• Megan Mariano

Free Choice Reading as a Summer Reading Requirement

Updated: May 12

Forcing students to read specific texts over the summer could start the year off on a sour note.


I get it...

We want to make sure our students are still reading over the summer, so we give them a list of REQUIRED books to read. The intention behind this is logical. It’s a sure-fire way to get them to read. It gives you something they can do when they return to school in August/September. It’s your first grade for your grade book. It helps you determine what kind of readers they are.


But it doesn't work and this is why:

  • Students, especially middle schoolers, get resentful when they are forced to do something they don’t want to do. Yes, I know that is going to happen in life, but I wouldn’t want to start the school year off with a resentment towards books.

  • Most of them are reading it begrudgingly because they are being forced to read it. Even attempts at having them take notes as they go or answer a packet is often met with resistance. It’s summer, why do I have to do this work?

  • Many students will read the book right before summer starts to “get it over with” which means they won’t have much recall of the text in September. Plus, if they got it from the library, they’ve probably returned it which also doesn’t help. If they wait until the last minute, well, sure, they’ll have the books, but they most likely crammed it in not absorbing the information.

  • Some will say that it’s nice to have a shared book experience to start of the year. If they all read Holes, then it can be used as a mentor text. This, I am on board with, but I would NOT assign work to go with that text. I’d use it to start instruction.

  • On that note, though, I’ve never done this. I like to start the year off fresh with a new shared text we can dig into TOGETHER. After all, that’s what I am there for...to guide them through reading.

Here is what works:

  • Let them read what they want. Anything they want. Honestly, aren’t we just happy if they read something? Think about yourself...don’t you enjoy just grabbing any old book you want to read on the beach? Why would we force our kids to spend their break trudging through a book they never wanted to read in the first place?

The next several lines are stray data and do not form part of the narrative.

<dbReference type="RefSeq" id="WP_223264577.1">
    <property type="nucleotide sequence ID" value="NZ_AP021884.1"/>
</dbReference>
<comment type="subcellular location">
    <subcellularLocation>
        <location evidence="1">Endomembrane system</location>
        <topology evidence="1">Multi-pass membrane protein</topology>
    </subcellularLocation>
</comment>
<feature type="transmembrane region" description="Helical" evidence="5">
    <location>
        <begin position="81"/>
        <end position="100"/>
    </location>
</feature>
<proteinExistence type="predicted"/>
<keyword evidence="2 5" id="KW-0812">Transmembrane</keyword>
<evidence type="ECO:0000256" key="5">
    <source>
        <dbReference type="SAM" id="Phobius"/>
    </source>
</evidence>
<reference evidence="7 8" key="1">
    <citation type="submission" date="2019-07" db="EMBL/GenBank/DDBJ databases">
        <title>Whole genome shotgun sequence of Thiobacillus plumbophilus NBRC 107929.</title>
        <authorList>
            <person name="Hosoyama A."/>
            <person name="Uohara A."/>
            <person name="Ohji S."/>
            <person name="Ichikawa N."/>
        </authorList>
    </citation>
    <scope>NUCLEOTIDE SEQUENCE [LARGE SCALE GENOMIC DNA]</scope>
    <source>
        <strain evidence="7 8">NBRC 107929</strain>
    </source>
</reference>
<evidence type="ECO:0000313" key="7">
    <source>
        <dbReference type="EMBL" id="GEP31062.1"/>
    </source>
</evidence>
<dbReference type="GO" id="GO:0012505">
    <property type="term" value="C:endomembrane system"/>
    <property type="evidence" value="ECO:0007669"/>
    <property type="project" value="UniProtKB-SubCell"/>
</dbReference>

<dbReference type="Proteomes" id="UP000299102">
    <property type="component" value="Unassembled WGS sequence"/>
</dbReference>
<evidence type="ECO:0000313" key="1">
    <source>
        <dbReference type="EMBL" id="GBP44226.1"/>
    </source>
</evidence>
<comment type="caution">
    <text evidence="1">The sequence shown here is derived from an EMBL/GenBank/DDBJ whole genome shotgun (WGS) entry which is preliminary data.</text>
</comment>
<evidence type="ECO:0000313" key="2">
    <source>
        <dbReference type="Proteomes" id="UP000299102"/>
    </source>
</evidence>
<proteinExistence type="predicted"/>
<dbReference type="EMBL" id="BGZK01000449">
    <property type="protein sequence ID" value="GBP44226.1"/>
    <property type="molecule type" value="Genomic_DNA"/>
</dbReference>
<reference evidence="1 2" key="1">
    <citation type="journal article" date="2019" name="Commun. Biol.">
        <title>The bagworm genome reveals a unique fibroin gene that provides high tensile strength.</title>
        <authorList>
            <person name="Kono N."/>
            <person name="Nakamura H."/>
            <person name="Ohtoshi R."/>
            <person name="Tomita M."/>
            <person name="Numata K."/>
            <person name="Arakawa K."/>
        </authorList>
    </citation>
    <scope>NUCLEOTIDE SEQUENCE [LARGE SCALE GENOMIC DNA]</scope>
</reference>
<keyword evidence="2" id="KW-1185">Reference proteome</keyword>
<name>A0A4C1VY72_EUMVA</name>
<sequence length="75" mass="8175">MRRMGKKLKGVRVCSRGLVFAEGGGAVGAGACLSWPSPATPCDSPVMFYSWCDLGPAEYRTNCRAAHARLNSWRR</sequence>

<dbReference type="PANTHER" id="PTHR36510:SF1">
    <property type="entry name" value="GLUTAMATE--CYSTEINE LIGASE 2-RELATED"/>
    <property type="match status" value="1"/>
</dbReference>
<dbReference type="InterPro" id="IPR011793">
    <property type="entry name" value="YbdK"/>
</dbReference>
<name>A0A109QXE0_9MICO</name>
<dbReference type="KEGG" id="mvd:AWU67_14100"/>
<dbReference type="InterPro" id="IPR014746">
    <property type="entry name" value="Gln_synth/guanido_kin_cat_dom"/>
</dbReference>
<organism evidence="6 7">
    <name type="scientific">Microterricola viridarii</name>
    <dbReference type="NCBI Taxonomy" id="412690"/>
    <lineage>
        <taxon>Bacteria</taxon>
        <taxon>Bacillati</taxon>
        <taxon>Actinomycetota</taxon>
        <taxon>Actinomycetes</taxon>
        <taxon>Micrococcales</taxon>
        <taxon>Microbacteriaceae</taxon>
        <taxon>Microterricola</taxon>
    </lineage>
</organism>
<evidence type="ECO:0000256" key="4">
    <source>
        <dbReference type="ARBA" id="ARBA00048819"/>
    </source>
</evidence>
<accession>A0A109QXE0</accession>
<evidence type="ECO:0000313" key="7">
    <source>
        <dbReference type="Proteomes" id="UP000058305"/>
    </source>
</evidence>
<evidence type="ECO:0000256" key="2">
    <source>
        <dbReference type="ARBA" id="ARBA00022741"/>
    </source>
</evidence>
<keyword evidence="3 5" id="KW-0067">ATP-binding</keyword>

• If they can read whatever they want, they will be encouraged to keep reading. If they are told they have to read ONE book they will most likely read ONE book. With giving them the freedom to choose, they will hopefully keep reading.

  • Work with your public library and/or close-by bookstores. I consistently reach out to my district’s librarian.

  • Speak with your upcoming students before the school year ends! Get them excited about reading and the next school year.

  • Allow opportunities for them to share what they are reading. With technology, there are endless possibilities. Start an Instagram account just for sharing reading ideas. Use Google Classroom to jot thoughts. Create a collaborative Slide presentation where students could add their books. Use Seesaw to post book reviews.

  • Don’t force them to do some lengthy assignment on it when they return. There are lots of different options out there, but I like to have do a book review. I actually have book reviews going all year in my classroom, so this is their first official review.

Book reviews:

Students write one book review a month and then add it to a shared site (I've used Padlet in the past). This allows them to give honest opinions about the texts they read while also seeing what their peers read. Click here or the picture below to see more!



I have no choice!

If your district requires you give your students a specific list or book, well what can you do? I’d really recommend using that shared text as a springboard into a NEW shared text in September. As for a grade? See if you could do book talks or reviews instead of long-winded question/answers. If students were lucky enough to be able to CHOOSE from a list, perhaps you can have them do book talks with others who read the same books.


What I do:

I only require one thing from my incoming 6th graders...they must read SOMETHING. I do set some basic guidelines, though, so that they are reading something substantial. I also created a collaborative reading record where they can add books read and share with fellow classmates books they have in common. Check it out below or click here!



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